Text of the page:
"Duck!" A cleric of Capall Dorcha to a mercenary, 20 seconds before the mercenary was hit by an arrow trap he triggeredKnown as Capall Dorcha throughout Figossa, Paldorsa in the Northern Lands of Orna Bis, and Kapali-Dorska in the Nacifian Continent, the God of Fate is an enigmatic and unknowable god. Earning his name from his ability to seemingly manipulate the destiny of men and see into the future, he rules over the immediate future of the Living Realm
Sphere of Influence Edit
"You know how they say 'you should take fate into your own hands'? Well, turns out that's a horrible idea. It's really best to just act like you've never heard what fate was and let Dorcha sort out the details. So, um, I hope its not your fate to die or anything." - A particularly motivating speech given by a cleric of Capall Dorcha.As the God of Fate, Capall Dorcha has one of the most nebulous and ill-defined roles of any member of the Divinity. Instead of governing over the immediate destinies, he tends to what mortals call The Tree of Fate. In essence, the Tree of Fate is the myriad of infinite possibilities that can occur on the Living Realm. As soon as a choice arises, multiple branches of that decision. Fate is the choice that actually happens.
Capall Dorcha doesn't control or lord over the concept of fate. Instead, he acts as more of a caretaker, trimming the Tree of Fate of possibilities that might end catastrophically for the Living Realm. He doesn't affect what is currently happening, and as such, his presence is rarely felt. It is, admittedly, an exceedingly difficult task for mortals to wrap their head around. Of all the known Gods and Goddesses that exist, Capall Dorcha is by far the most alien in his abilities.
In addition, Capall Dorcha acts as an unseen guide of fate. Occasionally, actions that a mortal takes limits their branches on the tree - it forces them into certain decisions or moments. Things that are simply meant to be. Capall Dorcha makes absolutely certain that what happens, happens. Cheating fate causes the Tree to grow in strange and sometimes dangerous ways that not even he can accurately predict. As such, Capall Dorcha acts as a force of normalcy for the universe, making sure the cosmic trains run on time.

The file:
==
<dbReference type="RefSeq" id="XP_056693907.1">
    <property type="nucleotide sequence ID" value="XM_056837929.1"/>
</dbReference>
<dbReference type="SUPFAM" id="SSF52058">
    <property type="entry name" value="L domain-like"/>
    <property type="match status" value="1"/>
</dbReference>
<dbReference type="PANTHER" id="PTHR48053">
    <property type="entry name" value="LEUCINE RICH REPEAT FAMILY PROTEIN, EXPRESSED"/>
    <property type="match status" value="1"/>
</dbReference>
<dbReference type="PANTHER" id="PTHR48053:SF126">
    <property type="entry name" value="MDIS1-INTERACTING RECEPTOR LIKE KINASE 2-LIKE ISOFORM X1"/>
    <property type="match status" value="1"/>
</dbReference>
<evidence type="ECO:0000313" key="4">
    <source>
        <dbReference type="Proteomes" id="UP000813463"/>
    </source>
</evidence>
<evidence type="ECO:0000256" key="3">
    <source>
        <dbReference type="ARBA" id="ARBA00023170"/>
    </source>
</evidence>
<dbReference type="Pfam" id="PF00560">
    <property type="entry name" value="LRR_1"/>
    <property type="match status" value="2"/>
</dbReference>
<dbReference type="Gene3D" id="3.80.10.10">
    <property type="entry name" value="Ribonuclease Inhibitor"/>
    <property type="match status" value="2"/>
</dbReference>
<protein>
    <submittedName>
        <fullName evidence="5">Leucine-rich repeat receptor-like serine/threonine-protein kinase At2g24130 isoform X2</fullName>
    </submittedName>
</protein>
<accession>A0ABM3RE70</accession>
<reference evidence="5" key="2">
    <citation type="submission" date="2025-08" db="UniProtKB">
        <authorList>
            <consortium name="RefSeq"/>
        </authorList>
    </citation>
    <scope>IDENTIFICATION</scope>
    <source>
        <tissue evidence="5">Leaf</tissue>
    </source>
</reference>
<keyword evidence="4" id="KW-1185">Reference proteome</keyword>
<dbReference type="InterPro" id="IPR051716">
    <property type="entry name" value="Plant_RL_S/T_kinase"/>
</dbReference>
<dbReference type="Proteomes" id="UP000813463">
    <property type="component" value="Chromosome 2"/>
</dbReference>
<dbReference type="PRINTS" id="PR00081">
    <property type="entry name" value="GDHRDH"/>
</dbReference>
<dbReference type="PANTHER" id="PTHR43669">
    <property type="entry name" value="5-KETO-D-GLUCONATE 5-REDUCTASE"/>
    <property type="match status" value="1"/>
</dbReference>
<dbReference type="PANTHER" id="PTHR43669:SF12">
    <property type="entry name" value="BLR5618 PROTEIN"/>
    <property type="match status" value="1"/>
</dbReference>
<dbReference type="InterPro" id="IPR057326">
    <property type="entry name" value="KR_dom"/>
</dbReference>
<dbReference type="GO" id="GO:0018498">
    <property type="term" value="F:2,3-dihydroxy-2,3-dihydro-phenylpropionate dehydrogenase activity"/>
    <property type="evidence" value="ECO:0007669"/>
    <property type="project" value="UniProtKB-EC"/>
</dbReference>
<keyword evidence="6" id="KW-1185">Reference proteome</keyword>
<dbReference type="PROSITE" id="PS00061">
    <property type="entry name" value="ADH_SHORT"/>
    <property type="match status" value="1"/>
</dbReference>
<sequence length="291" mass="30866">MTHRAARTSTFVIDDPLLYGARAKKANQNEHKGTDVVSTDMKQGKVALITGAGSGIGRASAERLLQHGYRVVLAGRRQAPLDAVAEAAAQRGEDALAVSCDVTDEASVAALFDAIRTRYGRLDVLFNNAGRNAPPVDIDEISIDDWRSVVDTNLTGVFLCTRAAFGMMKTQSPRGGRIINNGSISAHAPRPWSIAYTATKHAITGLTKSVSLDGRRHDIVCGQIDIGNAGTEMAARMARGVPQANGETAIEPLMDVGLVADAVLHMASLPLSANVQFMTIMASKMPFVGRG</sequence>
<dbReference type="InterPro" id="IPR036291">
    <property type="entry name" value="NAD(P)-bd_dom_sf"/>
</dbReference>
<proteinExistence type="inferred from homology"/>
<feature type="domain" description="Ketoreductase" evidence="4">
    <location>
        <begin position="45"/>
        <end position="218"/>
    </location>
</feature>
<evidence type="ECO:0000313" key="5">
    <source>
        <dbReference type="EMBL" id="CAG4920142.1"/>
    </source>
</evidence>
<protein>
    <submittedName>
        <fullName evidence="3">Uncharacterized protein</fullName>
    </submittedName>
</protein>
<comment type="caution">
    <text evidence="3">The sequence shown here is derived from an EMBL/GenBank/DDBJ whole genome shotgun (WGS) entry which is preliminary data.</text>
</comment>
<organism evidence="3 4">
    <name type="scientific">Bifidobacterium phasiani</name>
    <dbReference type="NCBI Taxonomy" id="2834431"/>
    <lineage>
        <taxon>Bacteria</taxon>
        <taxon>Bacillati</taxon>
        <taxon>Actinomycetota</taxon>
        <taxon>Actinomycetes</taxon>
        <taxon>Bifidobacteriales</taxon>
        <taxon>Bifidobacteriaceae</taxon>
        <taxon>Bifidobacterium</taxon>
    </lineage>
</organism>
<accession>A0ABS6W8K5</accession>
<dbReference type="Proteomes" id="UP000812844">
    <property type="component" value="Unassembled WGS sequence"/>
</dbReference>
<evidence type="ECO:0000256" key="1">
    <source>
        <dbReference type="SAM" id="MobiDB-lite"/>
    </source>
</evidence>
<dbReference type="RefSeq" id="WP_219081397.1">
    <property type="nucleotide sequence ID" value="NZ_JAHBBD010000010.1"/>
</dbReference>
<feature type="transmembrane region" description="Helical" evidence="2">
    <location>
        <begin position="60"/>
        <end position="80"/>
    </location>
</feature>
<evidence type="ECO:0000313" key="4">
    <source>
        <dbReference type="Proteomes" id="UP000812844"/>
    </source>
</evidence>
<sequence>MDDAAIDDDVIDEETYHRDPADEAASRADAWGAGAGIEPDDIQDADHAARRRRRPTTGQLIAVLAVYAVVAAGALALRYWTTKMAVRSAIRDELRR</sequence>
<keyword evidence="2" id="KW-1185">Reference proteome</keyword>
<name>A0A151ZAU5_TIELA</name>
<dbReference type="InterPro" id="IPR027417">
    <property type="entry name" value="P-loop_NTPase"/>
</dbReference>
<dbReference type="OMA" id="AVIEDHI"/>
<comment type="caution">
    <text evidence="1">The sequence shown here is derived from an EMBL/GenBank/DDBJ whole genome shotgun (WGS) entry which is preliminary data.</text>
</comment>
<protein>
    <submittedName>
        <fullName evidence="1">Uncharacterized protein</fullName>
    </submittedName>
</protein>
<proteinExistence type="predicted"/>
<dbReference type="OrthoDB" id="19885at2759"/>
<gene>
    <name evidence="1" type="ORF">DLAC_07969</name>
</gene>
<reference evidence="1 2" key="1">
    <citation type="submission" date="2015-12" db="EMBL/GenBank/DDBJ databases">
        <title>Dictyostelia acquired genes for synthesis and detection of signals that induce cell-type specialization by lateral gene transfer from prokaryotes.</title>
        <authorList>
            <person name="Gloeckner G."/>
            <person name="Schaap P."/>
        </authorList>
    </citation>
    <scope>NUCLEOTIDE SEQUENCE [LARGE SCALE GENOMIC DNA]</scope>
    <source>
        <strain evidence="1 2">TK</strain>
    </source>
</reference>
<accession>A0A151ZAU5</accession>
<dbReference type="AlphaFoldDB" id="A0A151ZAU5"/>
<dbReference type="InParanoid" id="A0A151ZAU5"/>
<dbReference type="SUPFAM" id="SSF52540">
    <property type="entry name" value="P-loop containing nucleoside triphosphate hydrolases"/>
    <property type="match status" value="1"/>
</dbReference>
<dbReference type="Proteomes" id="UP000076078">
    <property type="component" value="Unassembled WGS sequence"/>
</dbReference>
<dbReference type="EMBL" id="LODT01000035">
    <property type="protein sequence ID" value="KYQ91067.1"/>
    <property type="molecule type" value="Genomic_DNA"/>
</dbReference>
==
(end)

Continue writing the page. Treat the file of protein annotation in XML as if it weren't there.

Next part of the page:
Perhaps unsurprisingly, Capall Dorcha is associated with trees. In fact, among the most devout, the act of trimming and shaping trees is considered a means of holy mediation, done in tribute of their God. In addition, priests also venerate Capall Dorcha's presence at any site that is both constantly changing and always the same. Such locations include rivers, waterfalls, sites with frequent animal migrations. Any means of representing time are also commonly associated with Capall Dorcha.
"Ilixandur Liora, you are hereby accused of the heresy of manipulating your magical abilities to look into the future and attempt to avoid your own death. Henceforth, you are to be executed for your transgressions against the Living Realm. It appears as though you looked at the wrong future" -A Knight belonging to the Order of Seasons, fulfilling his obligations to the OrderFor a god that protects the Living Realm as staunchly as Capall Dorcha does, he doesn't seem to care for any individual aspect of it. In fact, his duties often keep him out of the Living Realm entirely, instead existing in infinite pocket dimensions that all exist at different intervals in the future (these collections of dimensions are often referred too as gardens of destiny, keeping in line with the whole 'fate is a plant' aesthetic). He considers the individual travesties that occur on the mortal plane as beneath him, and doesn't care about the sufferings of mortals so long as they fall in line with fate.